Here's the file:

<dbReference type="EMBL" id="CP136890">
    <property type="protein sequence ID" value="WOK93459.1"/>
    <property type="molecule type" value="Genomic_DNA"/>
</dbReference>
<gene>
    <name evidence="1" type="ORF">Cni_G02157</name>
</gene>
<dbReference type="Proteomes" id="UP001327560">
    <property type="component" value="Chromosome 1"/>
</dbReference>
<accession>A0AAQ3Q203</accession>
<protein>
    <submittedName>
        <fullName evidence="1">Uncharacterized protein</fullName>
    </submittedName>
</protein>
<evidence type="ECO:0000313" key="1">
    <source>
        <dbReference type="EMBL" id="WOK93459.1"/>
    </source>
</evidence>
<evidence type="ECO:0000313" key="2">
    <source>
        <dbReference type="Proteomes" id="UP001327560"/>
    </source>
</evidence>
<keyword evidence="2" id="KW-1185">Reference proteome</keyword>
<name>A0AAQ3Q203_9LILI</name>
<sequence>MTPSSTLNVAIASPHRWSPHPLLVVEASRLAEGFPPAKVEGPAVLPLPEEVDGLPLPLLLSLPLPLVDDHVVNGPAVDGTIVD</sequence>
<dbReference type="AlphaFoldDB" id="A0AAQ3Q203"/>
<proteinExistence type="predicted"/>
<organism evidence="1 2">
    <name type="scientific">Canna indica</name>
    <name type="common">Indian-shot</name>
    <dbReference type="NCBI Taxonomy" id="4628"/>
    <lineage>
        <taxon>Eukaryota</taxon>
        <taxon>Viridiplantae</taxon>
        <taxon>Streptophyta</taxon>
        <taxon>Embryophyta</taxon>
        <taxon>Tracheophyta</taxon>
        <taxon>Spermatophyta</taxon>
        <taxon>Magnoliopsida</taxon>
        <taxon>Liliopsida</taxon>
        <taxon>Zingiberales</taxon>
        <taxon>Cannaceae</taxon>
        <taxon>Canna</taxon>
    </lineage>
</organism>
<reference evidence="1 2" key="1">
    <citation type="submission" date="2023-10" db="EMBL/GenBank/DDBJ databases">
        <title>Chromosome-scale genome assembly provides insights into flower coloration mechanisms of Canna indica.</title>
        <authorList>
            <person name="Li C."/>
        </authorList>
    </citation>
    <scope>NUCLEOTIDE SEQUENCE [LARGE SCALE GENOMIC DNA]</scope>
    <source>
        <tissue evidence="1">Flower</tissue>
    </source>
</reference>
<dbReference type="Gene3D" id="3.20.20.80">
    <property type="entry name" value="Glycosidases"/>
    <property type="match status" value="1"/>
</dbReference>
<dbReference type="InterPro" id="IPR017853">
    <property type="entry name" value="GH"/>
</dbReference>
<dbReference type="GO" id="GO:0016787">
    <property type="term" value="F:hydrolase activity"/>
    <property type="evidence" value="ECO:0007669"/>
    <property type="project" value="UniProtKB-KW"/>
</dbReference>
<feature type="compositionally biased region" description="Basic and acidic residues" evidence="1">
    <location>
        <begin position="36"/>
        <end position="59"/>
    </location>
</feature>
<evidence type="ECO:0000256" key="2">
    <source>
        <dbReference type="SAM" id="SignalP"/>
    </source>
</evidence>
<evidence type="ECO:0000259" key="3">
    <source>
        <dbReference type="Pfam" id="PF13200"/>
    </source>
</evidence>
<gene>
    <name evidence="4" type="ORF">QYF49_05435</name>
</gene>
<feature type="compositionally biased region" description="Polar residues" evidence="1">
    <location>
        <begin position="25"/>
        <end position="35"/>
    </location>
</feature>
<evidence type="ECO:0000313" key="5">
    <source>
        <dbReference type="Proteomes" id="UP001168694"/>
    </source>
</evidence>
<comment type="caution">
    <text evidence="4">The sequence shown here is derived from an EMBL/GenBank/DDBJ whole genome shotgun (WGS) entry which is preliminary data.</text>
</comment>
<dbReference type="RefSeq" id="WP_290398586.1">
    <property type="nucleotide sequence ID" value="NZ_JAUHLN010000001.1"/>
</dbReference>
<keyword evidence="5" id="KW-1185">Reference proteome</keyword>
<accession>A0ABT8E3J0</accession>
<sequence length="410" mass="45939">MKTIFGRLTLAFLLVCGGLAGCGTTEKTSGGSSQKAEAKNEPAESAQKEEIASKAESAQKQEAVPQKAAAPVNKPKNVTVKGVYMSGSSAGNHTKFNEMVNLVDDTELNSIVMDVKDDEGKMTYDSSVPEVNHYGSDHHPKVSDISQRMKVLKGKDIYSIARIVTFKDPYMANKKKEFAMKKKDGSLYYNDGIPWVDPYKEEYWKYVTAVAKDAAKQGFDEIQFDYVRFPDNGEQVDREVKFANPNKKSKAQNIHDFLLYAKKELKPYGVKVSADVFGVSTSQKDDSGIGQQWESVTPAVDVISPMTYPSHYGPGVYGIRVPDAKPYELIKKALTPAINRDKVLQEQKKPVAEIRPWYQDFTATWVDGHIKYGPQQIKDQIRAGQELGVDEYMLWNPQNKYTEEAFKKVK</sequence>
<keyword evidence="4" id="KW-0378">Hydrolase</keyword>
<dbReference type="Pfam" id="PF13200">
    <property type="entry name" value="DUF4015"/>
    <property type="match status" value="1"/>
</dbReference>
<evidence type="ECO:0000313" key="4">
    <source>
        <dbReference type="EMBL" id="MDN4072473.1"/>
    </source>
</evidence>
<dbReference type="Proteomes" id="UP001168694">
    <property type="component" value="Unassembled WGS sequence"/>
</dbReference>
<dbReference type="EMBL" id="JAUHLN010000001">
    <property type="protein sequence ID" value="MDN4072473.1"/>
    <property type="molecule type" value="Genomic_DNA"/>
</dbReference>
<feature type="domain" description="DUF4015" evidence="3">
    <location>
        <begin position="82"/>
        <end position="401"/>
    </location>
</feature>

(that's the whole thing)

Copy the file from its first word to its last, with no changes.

<dbReference type="EMBL" id="CP136890">
    <property type="protein sequence ID" value="WOK93459.1"/>
    <property type="molecule type" value="Genomic_DNA"/>
</dbReference>
<gene>
    <name evidence="1" type="ORF">Cni_G02157</name>
</gene>
<dbReference type="Proteomes" id="UP001327560">
    <property type="component" value="Chromosome 1"/>
</dbReference>
<accession>A0AAQ3Q203</accession>
<protein>
    <submittedName>
        <fullName evidence="1">Uncharacterized protein</fullName>
    </submittedName>
</protein>
<evidence type="ECO:0000313" key="1">
    <source>
        <dbReference type="EMBL" id="WOK93459.1"/>
    </source>
</evidence>
<evidence type="ECO:0000313" key="2">
    <source>
        <dbReference type="Proteomes" id="UP001327560"/>
    </source>
</evidence>
<keyword evidence="2" id="KW-1185">Reference proteome</keyword>
<name>A0AAQ3Q203_9LILI</name>
<sequence>MTPSSTLNVAIASPHRWSPHPLLVVEASRLAEGFPPAKVEGPAVLPLPEEVDGLPLPLLLSLPLPLVDDHVVNGPAVDGTIVD</sequence>
<dbReference type="AlphaFoldDB" id="A0AAQ3Q203"/>
<proteinExistence type="predicted"/>
<organism evidence="1 2">
    <name type="scientific">Canna indica</name>
    <name type="common">Indian-shot</name>
    <dbReference type="NCBI Taxonomy" id="4628"/>
    <lineage>
        <taxon>Eukaryota</taxon>
        <taxon>Viridiplantae</taxon>
        <taxon>Streptophyta</taxon>
        <taxon>Embryophyta</taxon>
        <taxon>Tracheophyta</taxon>
        <taxon>Spermatophyta</taxon>
        <taxon>Magnoliopsida</taxon>
        <taxon>Liliopsida</taxon>
        <taxon>Zingiberales</taxon>
        <taxon>Cannaceae</taxon>
        <taxon>Canna</taxon>
    </lineage>
</organism>
<reference evidence="1 2" key="1">
    <citation type="submission" date="2023-10" db="EMBL/GenBank/DDBJ databases">
        <title>Chromosome-scale genome assembly provides insights into flower coloration mechanisms of Canna indica.</title>
        <authorList>
            <person name="Li C."/>
        </authorList>
    </citation>
    <scope>NUCLEOTIDE SEQUENCE [LARGE SCALE GENOMIC DNA]</scope>
    <source>
        <tissue evidence="1">Flower</tissue>
    </source>
</reference>
<dbReference type="Gene3D" id="3.20.20.80">
    <property type="entry name" value="Glycosidases"/>
    <property type="match status" value="1"/>
</dbReference>
<dbReference type="InterPro" id="IPR017853">
    <property type="entry name" value="GH"/>
</dbReference>
<dbReference type="GO" id="GO:0016787">
    <property type="term" value="F:hydrolase activity"/>
    <property type="evidence" value="ECO:0007669"/>
    <property type="project" value="UniProtKB-KW"/>
</dbReference>
<feature type="compositionally biased region" description="Basic and acidic residues" evidence="1">
    <location>
        <begin position="36"/>
        <end position="59"/>
    </location>
</feature>
<evidence type="ECO:0000256" key="2">
    <source>
        <dbReference type="SAM" id="SignalP"/>
    </source>
</evidence>
<evidence type="ECO:0000259" key="3">
    <source>
        <dbReference type="Pfam" id="PF13200"/>
    </source>
</evidence>
<gene>
    <name evidence="4" type="ORF">QYF49_05435</name>
</gene>
<feature type="compositionally biased region" description="Polar residues" evidence="1">
    <location>
        <begin position="25"/>
        <end position="35"/>
    </location>
</feature>
<evidence type="ECO:0000313" key="5">
    <source>
        <dbReference type="Proteomes" id="UP001168694"/>
    </source>
</evidence>
<comment type="caution">
    <text evidence="4">The sequence shown here is derived from an EMBL/GenBank/DDBJ whole genome shotgun (WGS) entry which is preliminary data.</text>
</comment>
<dbReference type="RefSeq" id="WP_290398586.1">
    <property type="nucleotide sequence ID" value="NZ_JAUHLN010000001.1"/>
</dbReference>
<keyword evidence="5" id="KW-1185">Reference proteome</keyword>
<accession>A0ABT8E3J0</accession>
<sequence length="410" mass="45939">MKTIFGRLTLAFLLVCGGLAGCGTTEKTSGGSSQKAEAKNEPAESAQKEEIASKAESAQKQEAVPQKAAAPVNKPKNVTVKGVYMSGSSAGNHTKFNEMVNLVDDTELNSIVMDVKDDEGKMTYDSSVPEVNHYGSDHHPKVSDISQRMKVLKGKDIYSIARIVTFKDPYMANKKKEFAMKKKDGSLYYNDGIPWVDPYKEEYWKYVTAVAKDAAKQGFDEIQFDYVRFPDNGEQVDREVKFANPNKKSKAQNIHDFLLYAKKELKPYGVKVSADVFGVSTSQKDDSGIGQQWESVTPAVDVISPMTYPSHYGPGVYGIRVPDAKPYELIKKALTPAINRDKVLQEQKKPVAEIRPWYQDFTATWVDGHIKYGPQQIKDQIRAGQELGVDEYMLWNPQNKYTEEAFKKVK</sequence>
<keyword evidence="4" id="KW-0378">Hydrolase</keyword>
<dbReference type="Pfam" id="PF13200">
    <property type="entry name" value="DUF4015"/>
    <property type="match status" value="1"/>
</dbReference>
<evidence type="ECO:0000313" key="4">
    <source>
        <dbReference type="EMBL" id="MDN4072473.1"/>
    </source>
</evidence>
<dbReference type="Proteomes" id="UP001168694">
    <property type="component" value="Unassembled WGS sequence"/>
</dbReference>
<dbReference type="EMBL" id="JAUHLN010000001">
    <property type="protein sequence ID" value="MDN4072473.1"/>
    <property type="molecule type" value="Genomic_DNA"/>
</dbReference>
<feature type="domain" description="DUF4015" evidence="3">
    <location>
        <begin position="82"/>
        <end position="401"/>
    </location>
</feature>